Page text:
Sunchoke SoupPosted: October 6, 2013
This weekend, I helped with the harvest at my local community garden in Parkallen. As a thank you, the community garden organizers let me take home a bunch of tasty veggies. I brought home fresh mint, garden grown potatoes and garlic, and some Jerusalem artichokes, also known as sunchokes. Now, I’ve never heard of a sunchoke before yesterday, so as you can imagine, I got pretty excited to try this odd looking vegetable. Once I got home, I started doing some research:
According to Wikipedia, the sunchoke is often mistaken for a sunflower, because its stalk looks like a massive sunflower that is missing its flower. It grows just as tall as a sunflower and produces tubers that grow underground. The vegetable is starchy, like a potato, but a little sweeter and nuttier in flavour. This root veggie is great to eat raw in salads, or roasted, boiled or steamed. This sounded like a soup veggie, to me!
Here’s what the sunchoke looks like.
It kind of looks like raw, fresh ginger, doesn’t it?
In order to get all of the dirt out of its little knobs, I read that it’s easier to soak them before brushing them clean.
It worked like a charm. They came out nice and shiny clean.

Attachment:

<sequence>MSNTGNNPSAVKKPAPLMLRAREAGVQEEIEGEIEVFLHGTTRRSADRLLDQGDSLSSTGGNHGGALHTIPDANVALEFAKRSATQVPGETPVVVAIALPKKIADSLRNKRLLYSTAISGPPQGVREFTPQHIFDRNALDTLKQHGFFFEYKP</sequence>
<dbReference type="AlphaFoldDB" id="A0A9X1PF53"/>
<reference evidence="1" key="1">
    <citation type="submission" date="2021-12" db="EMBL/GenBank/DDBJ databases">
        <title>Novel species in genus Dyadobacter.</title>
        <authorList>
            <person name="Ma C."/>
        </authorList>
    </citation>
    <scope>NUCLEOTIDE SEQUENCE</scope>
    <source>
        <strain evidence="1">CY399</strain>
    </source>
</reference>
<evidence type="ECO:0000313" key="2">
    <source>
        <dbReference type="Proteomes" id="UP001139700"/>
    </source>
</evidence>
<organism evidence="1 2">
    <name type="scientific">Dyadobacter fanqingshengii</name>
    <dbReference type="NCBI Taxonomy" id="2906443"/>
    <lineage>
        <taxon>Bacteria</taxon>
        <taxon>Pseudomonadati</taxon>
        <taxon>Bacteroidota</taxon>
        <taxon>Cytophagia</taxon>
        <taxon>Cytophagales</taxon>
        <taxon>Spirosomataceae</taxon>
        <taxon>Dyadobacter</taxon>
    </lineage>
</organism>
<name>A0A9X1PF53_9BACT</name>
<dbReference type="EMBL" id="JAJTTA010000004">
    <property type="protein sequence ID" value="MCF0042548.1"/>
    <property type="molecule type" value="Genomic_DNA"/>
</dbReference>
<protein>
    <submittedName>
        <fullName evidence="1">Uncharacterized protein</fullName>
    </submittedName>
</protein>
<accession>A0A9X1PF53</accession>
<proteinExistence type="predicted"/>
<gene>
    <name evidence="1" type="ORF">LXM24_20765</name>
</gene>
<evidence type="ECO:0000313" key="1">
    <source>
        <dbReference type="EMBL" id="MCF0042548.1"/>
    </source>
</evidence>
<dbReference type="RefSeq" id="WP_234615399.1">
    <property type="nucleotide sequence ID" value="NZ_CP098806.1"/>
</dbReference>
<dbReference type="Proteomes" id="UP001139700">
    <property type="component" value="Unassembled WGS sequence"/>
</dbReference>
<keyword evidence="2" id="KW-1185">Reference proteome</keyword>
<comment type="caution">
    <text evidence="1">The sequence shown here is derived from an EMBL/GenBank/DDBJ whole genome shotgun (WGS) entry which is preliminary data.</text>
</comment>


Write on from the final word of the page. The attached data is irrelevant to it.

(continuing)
Next, I chopped the sunchokes into little bite-sized morsels.
Once the onions were cooked, it was time to throw in the potatoes and sunchokes.
Cover the whole thing with stock, and bring to a boil.
Let it all boil and bubble away for 30 – 45 mins, or until the veggies start to fall apart.
Throw the whole lot into your blender (or use an immersion blender, if you have one!)
Adjust your seasoning, and voila! Tasty, creamy soup!
Jacquie’s Awesome Sunchoke Soup
You will need:
1 tablespoon butter
1 medium onion, diced
2 garlic gloves, crushed
1 pound of sunchokes, washed and cubed
2 medium sized potatoes, washed and cubed
2 cups of vegetable or chicken stock
In a large pot, melt butter and cook down onions and garlic until brown. Next, add sunchokes and potatoes. Cover with stock and bring to a rolling boil for 45 mins, until veggies begin to fall apart. Once cooked, blend soup in a blender, or use an immersion blender to puree the soup and to get rid of all the lumps. Serve with a sprinkle of cracked pepper on top. Enjoy!